Between domestic politics and ecological crises: (De)legitimization of Polish environmentalism

Authors: Julia Szulecka and Kacper Szulecki
Type: Journal Article (Open Accesss)
Published in: Environemntal Politics (2020) DOI: 10.1080/09644016.2019.1674541

While political environmentalism played an important role in social mobilization against communist regimes in Central and Eastern Europe before 1989, throughout the 1990s and early 2000s conservationism appeared to be in decline across the region, and external pressure from European institutions and Western donors influenced environmental policy. What explains the effectiveness of protest since the environmental movement emerged in the 1980s? We trace the emergence and evolution of Polish political environmentalism, looking at three levels of the environmental movement’s legitimacy: the level of practices, societal support, and discourse. Each phase identified between 1980s and 2017 saw shifts on different levels of legitimacy, and each ended with a spectacular environmental protest or a decision, bearing implications for the following phase. Since 2010, we see a deep polarization of Polish politics, limiting the effectiveness of environmental protest despite the movement’s regained triple legitimacy in large parts of the society.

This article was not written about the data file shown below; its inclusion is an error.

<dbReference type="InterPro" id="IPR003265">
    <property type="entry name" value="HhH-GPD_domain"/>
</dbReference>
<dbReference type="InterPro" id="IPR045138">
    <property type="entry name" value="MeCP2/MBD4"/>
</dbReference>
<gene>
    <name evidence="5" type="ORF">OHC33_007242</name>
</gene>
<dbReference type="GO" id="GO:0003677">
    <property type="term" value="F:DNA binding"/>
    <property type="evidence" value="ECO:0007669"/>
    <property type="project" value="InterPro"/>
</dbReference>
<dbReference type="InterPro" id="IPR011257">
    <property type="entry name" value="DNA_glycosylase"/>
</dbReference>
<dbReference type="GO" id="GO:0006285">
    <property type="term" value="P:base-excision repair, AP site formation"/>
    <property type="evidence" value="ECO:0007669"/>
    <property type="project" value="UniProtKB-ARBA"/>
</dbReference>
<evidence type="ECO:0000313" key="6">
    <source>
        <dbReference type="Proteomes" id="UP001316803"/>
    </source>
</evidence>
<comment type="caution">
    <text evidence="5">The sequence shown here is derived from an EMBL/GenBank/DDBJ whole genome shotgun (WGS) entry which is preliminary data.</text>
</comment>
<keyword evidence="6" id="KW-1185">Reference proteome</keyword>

Julia Szulecka & Kacper Szulecki (2019) Between domestic politics and ecological crises: (De)legitimization of Polish environmentalism, Environmental Politics, DOI: 10.1080/09644016.2019.1674541

Between domestic politics and ecological crises: (De)legitimization of Polish environmentalism

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